Field Notes

Photo: Pixabay.

MCIA’s Field Services staff reflect on the year past:

“The farmer has to be an optimist, or he wouldn’t still be a farmer.”
—Will Rogers

The past year is now history and despite many challenges there were many highlights. The optimism of both MCIA and our members is very high.

Last winter the seed supply was adequate, and the value of certified seed was evident by the strong seed sales. Cover crop seed continues to be a popular topic and MCIA and other agencies have continued to educate and promote the use of certified seed. All seed planted must follow the Plant Variety Protection Act (PVPA), State and Federal Seed Law, and technology use agreements.

The use of tested and known seed genetics is the starting point for success when planting. The increased awareness of noxious weeds and invasive species such as Palmer amaranth are another reason to use known seed for grain, forage, cover crop, and all seed needs. The introduction of undesirable species on to your farm may be the gift that keeps on giving, and that is a gift you do not want.

Demand for certified straw remained strong into the summer months. Some types and sizes of “certified straw” ran out of inventory and growers and suppliers quickly made plans as the new crop was harvested. Due to it being a dry year, overall straw production is down, and certified acres were down slightly from last year.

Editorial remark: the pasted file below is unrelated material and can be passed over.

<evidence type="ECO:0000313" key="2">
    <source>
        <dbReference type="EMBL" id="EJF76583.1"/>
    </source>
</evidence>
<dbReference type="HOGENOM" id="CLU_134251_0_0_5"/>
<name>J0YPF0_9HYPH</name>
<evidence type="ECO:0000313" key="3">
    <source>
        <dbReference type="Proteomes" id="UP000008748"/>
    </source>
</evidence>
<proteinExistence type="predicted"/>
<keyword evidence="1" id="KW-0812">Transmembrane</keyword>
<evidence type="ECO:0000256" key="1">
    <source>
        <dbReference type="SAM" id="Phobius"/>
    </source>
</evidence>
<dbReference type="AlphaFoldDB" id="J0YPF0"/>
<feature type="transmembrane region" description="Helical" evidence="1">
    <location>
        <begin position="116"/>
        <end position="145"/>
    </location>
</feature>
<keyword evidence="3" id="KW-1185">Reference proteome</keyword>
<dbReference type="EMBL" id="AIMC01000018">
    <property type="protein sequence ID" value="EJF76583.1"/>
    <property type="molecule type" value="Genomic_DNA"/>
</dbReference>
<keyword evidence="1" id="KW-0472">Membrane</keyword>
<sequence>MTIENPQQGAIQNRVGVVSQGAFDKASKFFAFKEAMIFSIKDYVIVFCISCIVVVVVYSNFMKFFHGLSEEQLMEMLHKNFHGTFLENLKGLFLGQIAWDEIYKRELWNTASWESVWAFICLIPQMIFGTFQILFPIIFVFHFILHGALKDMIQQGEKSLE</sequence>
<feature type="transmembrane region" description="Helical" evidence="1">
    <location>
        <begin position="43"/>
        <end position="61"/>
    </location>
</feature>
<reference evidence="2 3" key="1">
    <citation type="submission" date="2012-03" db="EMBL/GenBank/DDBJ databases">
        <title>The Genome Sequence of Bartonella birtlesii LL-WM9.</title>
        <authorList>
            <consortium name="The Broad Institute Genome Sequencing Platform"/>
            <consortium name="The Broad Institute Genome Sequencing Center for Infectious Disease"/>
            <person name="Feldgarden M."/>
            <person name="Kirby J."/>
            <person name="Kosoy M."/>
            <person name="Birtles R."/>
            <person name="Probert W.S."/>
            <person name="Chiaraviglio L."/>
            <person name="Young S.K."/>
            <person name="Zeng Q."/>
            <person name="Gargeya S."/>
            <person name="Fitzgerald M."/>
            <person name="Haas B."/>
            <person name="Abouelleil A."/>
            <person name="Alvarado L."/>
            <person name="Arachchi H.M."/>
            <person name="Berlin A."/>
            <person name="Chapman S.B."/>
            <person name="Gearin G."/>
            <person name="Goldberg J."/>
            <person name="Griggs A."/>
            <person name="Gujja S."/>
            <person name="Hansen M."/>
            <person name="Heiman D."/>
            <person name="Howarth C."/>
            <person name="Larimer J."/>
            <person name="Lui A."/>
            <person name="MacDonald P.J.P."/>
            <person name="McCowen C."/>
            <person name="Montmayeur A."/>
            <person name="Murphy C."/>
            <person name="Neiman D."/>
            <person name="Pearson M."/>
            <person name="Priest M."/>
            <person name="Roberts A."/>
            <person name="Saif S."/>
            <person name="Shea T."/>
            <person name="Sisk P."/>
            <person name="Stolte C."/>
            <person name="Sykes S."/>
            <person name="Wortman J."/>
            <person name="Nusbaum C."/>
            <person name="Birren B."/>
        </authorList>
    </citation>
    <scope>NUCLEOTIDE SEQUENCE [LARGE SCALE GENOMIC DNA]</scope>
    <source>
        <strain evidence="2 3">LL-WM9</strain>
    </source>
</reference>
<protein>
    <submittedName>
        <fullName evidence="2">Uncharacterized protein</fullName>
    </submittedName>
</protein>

Certified small grain acres were lower at the beginning of the growing season. However, while growers were optimistic about the crop, when the drought began to show they were also realistic about how it might affect yields. To ensure an adequate supply of certified seed for next year, growers, seed companies, and MCIA worked together to quickly enroll eligible acres. As a result, despite a record-setting drought in the heart of wheat country, the supply of certified seed is adequate going into the winter months.

On the other hand, oat acres were down, and demand is up. So, check the MCIA 2022 Directory or with your local seed grower to secure your seed needs as some small grain varieties may be in short supply.

The field staff has begun making facility inspections and will be assisting all growers and approved facilities with updated Bulk Seed Sale Certificates. The online program is getting a fresh look and improved design for quicker and easier printing. Reminder for all certified seed sold in bags, totes, or portable bulk bags: Attach a proper and accurate certified seed label (tag).

With the stresses of drought mostly behind us and a blanket of snow now covering many areas of the state, it is time to turn towards the optimism of the new year.